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Amel Tafsout in NOLA
Friday, May 31, 2013 at 7:00 PM - Sunday, June 2, 2013 at 4:00 PM (CDT)
Five minutes with Amel is an uplifting experience that breathes beauty and excitement into life. Dancing, singing and playing with Amel is a life changing experience for more than just your love of dance. This weekend we'll pack in as much community building, life beautifying, and soul healing love as we can get.
NOLAmazigh Weekend Workshop Schedule of Events
***All events take place at Crescent Lotus Studio unless otherwise stated
ALL WEEKEND LONG!!!
Carrie Meyer of The Dancer's Eye Photography will be available for outdoor photoshoots featuring the lovely backdrop of our delightfully beautiful city. A schedule will be made available shortly.
The Amazing Deal - $100/hour includes a photo-CD of six touched-up and finished images (blemishes removed, skin tone corrected, etc.). The high-resolution released images are suitable for portraits, business cards, and advertising, as well as web-posting. Adidtional high-res or low-res files can be pruchased for an additional cost.
Carrie will also be photographing the show. Talk to her if you want to buy additional images from your performance.
Friday, May 31
7p- 10p - HENNA PARTY AND TALK ON BEAUTY CARE OF THE MAGHREB
We will lay on cushions and blankets and eat hummus and baba ganoush and drink mint tea while listening to Amel speak on the beauty secret of the Maghrebi Women. Kryss and Laura will apply North African henna designs to the tops of hands and feet. Everyone will get a small design for the top of hands or feet.
Saturday, June 1 SOLD OUT!!
11a - 1p - SOUND VOICE AND MOVEMENT: FRAME DRUMMING, SINGING AND DANCE
After an introduction to the the sounds of the frame drum and some frame drum techniques using specific North African rhythms Amel will be teaching some vocal sounds and singing as well as some steps to accompany the drumming and the singing.The participants will be able to play while singing and dancing and having a lot of fun. Amel will also teach some clapping and stamping sound. Please bring, frame drums, tambourines and finger cymbals otherwise just come to sing, clapp and dance! So don't worry if you don't have a frame drum!!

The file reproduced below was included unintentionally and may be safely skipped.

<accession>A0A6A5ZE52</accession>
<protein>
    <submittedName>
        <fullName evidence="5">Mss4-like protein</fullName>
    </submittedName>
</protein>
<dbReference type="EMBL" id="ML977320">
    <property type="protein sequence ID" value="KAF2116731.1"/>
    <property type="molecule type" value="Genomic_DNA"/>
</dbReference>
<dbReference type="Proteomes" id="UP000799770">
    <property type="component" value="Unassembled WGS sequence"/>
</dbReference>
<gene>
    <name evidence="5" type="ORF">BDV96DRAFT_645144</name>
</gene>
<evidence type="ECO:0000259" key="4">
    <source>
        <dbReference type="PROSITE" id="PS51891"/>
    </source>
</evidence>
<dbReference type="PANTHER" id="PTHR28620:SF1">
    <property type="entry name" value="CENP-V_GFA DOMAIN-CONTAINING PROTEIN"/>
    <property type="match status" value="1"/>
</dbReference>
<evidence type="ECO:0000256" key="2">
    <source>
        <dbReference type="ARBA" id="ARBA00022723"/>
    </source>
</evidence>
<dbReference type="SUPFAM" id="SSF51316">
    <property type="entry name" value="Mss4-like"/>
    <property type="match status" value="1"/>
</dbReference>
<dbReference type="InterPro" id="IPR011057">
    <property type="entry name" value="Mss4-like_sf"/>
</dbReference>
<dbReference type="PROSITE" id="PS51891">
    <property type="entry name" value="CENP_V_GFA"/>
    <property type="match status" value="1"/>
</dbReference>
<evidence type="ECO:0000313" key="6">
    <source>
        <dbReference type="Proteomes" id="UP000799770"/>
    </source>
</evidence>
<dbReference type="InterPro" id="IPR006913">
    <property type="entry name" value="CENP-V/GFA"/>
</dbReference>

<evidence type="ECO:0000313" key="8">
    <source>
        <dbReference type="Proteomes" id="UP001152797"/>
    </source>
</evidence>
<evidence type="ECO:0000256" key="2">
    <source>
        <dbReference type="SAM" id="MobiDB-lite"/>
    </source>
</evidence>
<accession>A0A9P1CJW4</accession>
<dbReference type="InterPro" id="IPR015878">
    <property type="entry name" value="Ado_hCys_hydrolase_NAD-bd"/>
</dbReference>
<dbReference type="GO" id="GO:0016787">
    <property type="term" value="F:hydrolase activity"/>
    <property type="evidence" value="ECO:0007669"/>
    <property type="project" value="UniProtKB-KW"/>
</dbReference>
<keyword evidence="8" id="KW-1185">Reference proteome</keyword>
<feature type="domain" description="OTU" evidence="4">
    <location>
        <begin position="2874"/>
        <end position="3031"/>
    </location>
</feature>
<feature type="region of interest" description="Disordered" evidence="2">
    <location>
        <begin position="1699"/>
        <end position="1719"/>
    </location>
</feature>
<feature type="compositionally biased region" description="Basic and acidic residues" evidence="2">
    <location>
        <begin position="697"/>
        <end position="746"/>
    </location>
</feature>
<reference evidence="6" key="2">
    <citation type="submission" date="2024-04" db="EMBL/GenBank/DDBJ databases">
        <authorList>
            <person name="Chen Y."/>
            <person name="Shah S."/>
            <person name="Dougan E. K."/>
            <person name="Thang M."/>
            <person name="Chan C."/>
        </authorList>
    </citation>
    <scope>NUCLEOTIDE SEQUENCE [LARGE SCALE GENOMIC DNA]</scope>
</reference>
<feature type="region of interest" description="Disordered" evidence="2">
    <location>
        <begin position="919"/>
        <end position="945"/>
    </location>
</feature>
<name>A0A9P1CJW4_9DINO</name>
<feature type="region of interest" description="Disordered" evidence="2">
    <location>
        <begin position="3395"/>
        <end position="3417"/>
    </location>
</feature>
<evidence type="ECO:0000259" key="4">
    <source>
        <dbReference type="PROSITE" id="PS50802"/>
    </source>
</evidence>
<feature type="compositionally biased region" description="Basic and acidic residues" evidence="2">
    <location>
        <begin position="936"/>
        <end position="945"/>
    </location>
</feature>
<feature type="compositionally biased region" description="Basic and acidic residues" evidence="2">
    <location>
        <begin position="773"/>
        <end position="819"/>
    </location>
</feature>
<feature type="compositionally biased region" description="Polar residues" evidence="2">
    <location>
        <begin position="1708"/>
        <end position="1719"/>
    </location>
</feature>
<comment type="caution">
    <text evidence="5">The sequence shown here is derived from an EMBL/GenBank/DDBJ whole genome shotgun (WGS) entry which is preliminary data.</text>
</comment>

1:30p - 3:30p - DANCING TO RAI
Rai music is a popular genre of world music from the Northern African country of Algeria. Rai is pronounced “rye” or “rah-AY” and translates as “opinion”. Rai music began in the late 1980s as a combination of popular music and traditional Bedouin desert music. Rai in the 1980s: when artists such as Ahmad Baba Rachid blended traditional Rai with modern pop sounds.
The tonal and instrumental influences of traditional Bedouin music, not to mention cultural and religious influences, are really a keystone of the Raï music genre. Rai lyrics are often somewhat bawdy and blunt, describing both the pain and joy of daily life. They are usually in Algerian Arabic and French. Translations of Rai songs often read much like lyrics that many would associate with American blues. Many Raï singers such as Khaled, Cheb Mami, live in France Many people are unknowingly familiar with the sounds of Rai, as Sting (formerly of classic rock band The Police) utilized the vocal stylings of Rai star Cheb Mami on his album Brand New Day, and Mami’s work was particularly notable on the song “Desert Rose”.
For Algerians RAI means ‘opinion’ or ‘advice’ but also embodies the concept of freedom of opinion. Rai music and dance are based on improvisation. Like ‘Ya Leyl’ in Egyptian music, the term Rai became one kind of ‘stop-gap’ when the singer lost the inspiration in his poetry.
Rai dance has the fluidity and the sensuality of Arabic- Andalusian roots, the strength and energy of the mythical Berber priestess, the earthiness of the African soul ,the inspiration of the Sahara-desert and the expression of the great Mediterranean seaport Wahran.
Amel TAFSOUT will teach a choreography and invite the students to improvise to the music. She also will give a background about the different Rai styles.
8p-10p Crescent Lotus Dance Studio and Salon de Danse presents...
"NOLAmazigh" - An evening of Belly Dance featuring Amel Tafsout and dancers from all over the Gulf Coast and Beyond
DOORS OPEN AT 7:30pm